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Missile Agency Director Describes Threat, Countermeasures

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In recent years, threats from new missile systems against the homeland, deployed forces and friends and allies have arisen from Russia, China, North Korea and Iran, the director of the Missile Defense Agency said.

Navy Vice Adm. Jon A. Hill spoke today at the Space and Missile Defense Symposium in Washington.

A ground-launched missile heads skyward.
Rocket Launch
A Synergetic Air Breathing Rocket Engine short-range ballistic missile launches at White Sands Missile Range, N.M., for a test of the Patriot Advanced Capability-3, an advanced missile defense system, June 7, 2017.
Photo By: Army
VIRIN: 180920-A-A4416-003M

At one time, the MDA focused on the ballistic missile threat. However, adversaries have designed extremely fast and maneuverable advanced cruise missiles and hypersonic weapons that make for "a very tough environment for defense," Hill said. The Missile Defense Review addressed these new threats, laying out a path to follow in developing new offensive and defensive measures, he added.

Though defense is a key part of deterrence, Hill said, "you can't shoot what you don't see." Providing that sight are sensors and radars aboard ships, on the ground and in space.

Space-based sensors are the ultimate, Hill said, because they can provide global coverage. Space tracking and surveillance systems collect data, intelligence and real-world missile testing, he said, but that capability is nowhere near where it needs to be.

Sensors start the kill chain by sending out a warning, the admiral explained. Then, radars track the missile, and fire control launches a defensive projectile.

Missile launches.
Minuteman Launch
An Air Force Global Strike Command unarmed Minuteman III intercontinental ballistic missile launches during an operational test at Vandenberg Air Force Base, Calif., Aug. 4, 2020
Photo By: Air Force Senior Airman Aubree Owens
VIRIN: 200804-F-VU029-002C

This projectile can come from a Patriot system or Terminal High Altitude Area Defense system, all operated by the Army, or the Standard Missile 3 Block IIA or the Aegis Ballistic Missile Defense System, both operated by the Navy. Besides those defenses, ground-based interceptors, operated by the Army, are deployed at Fort Greely, Alaska, and at Vandenberg Air Force Base, California.

The command and control and battle management system, fully protected with cybersecurity measures, ties these systems together with the operators.

Many missile defense components are in the research, science and technology and demonstration phase, Hill said. For example, work is being done on the next-generation interceptor and long-range discrimination radar, as well as space-based sensors.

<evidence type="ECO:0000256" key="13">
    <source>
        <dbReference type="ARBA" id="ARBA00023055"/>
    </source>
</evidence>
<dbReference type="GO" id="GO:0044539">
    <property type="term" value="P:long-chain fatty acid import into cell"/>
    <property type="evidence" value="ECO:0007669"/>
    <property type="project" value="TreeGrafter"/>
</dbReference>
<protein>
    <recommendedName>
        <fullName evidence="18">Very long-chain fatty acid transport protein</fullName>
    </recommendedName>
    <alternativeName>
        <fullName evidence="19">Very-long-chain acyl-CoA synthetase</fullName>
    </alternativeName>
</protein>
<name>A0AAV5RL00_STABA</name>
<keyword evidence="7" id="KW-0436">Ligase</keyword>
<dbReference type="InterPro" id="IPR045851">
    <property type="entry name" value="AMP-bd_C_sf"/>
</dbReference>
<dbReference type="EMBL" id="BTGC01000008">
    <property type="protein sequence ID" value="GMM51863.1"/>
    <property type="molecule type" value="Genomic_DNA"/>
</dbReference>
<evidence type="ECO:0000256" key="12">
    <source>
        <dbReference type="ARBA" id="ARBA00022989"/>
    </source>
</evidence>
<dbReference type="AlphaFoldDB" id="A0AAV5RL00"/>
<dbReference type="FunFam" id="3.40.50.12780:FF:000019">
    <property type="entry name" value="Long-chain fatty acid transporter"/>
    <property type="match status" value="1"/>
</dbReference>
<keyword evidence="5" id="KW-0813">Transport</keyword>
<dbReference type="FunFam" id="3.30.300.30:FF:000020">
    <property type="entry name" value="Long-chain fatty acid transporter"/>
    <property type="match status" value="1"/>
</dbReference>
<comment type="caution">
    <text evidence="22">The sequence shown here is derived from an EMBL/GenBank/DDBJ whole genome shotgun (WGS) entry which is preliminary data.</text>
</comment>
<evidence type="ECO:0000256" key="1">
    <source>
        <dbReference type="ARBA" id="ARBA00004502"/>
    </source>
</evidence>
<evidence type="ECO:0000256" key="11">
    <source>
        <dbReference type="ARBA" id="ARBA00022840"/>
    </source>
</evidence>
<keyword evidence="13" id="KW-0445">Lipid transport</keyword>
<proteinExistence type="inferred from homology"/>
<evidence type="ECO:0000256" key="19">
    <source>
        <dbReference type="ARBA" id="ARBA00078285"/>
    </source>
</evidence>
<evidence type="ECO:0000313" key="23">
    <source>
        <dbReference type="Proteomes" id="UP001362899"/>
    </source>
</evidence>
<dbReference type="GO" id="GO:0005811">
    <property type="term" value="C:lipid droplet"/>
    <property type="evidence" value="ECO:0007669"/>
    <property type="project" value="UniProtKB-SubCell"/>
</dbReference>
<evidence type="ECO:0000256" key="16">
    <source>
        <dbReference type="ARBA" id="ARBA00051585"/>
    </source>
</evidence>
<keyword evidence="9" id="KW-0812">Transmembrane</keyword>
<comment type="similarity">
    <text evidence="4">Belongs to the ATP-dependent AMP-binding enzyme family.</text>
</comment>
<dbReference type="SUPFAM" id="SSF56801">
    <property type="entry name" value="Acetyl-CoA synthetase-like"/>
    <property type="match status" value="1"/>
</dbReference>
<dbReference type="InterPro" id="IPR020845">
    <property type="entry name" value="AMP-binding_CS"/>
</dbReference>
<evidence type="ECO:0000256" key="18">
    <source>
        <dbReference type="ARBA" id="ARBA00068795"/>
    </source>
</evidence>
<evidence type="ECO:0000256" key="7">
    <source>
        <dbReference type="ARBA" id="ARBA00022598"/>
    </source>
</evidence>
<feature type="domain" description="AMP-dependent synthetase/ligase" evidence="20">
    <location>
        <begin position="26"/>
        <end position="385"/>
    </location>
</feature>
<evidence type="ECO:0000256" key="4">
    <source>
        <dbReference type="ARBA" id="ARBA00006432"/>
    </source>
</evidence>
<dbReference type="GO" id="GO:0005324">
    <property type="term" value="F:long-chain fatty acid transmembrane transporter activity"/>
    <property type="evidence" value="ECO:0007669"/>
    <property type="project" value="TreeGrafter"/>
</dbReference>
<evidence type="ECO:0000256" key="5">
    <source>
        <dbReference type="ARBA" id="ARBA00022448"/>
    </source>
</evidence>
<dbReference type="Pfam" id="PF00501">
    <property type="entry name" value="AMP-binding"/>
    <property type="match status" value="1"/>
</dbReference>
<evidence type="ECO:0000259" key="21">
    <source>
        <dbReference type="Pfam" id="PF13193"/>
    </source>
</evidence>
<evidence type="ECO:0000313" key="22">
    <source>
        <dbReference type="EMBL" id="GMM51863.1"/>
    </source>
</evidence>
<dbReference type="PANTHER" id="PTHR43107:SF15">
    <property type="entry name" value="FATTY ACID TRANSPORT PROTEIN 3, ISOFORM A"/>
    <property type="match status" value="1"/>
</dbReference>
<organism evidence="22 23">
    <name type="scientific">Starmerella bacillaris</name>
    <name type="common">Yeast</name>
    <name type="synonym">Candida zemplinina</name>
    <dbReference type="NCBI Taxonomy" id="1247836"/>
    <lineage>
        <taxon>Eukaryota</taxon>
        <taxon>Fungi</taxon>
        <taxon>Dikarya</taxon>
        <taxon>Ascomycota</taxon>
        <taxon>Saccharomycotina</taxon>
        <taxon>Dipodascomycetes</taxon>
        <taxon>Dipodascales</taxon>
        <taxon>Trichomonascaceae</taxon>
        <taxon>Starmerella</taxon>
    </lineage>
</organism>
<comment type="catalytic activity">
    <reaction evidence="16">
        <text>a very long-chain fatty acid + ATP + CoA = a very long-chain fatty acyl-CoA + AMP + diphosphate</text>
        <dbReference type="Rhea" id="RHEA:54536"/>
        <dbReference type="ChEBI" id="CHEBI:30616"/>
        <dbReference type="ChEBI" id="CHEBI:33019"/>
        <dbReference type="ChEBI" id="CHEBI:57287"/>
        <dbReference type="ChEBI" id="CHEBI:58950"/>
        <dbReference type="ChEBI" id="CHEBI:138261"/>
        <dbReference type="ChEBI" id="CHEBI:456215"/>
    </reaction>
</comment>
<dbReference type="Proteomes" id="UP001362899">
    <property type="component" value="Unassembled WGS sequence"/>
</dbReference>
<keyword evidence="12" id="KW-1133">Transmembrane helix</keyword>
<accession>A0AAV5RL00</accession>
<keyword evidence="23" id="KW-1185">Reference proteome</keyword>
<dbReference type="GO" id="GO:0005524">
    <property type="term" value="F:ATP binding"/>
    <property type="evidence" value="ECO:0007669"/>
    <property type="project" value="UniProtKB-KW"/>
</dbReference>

"Where we live today is we don't have everything we want deployed in space, nor do we have the terrestrial or mobile sea-based sensors where we want, where we need them at the right time," the missile agency director said.

Soldiers man consoles in operations room.
Guard Photo
Alaska National Guard members of the 49th Missile Defense Battalion operate the ground-based midcourse defense portion of the Ballistic Missile Defense System at Fort Greely, Alaska, May 4, 2007.
Photo By: Army Sgt. Jack W. Carlson III, Alaska Army National Guard
VIRIN: 070504-A-DH716-082M

Besides new, cutting-edge systems, Hill noted that current systems such as Aegis and command and control are receiving important upgrades as they become available.

MDA is working with the Army to integrate the THAAD and Patriot systems so operators can communicate with both and shoot with either, depending on the scenario, the admiral said.

Allies and partners are developing their own missile defense systems or buying them from the United States through the foreign military sales system, Hill said. These systems used by friends and partners furthers global security, he pointed out, and the Defense Department is working to better integrate those systems so they're even more effective.

A building that looks like the bridge of a Navy ship on land.
Naval Support
The new Naval Support Facility in Redzikowo, Poland, will be home to the Aegis Ashore Ballistic Missile Defense System mission in the coming years and is expected to be completed in late 2020.
Photo By: Navy Lt. Amy Forsythe
VIRIN: 190812-N-AW818-875M

Though the COVID-19 pandemic has presented challenges, Hill said, that hasn't affected MDA's ability to perform its mission: "If you ask me where we took risk during the global pandemic, we never took any risk in supporting the warfighter," he said. "We continue to deliver capability, we continue to support major movements around the globe." Delivery of systems caused some delay, he acknowledged, because assembly lines require people in confined and enclosed places.

Hill termed his MDA team and those in the services as stellar, and he said there's no nobler calling than defending America.

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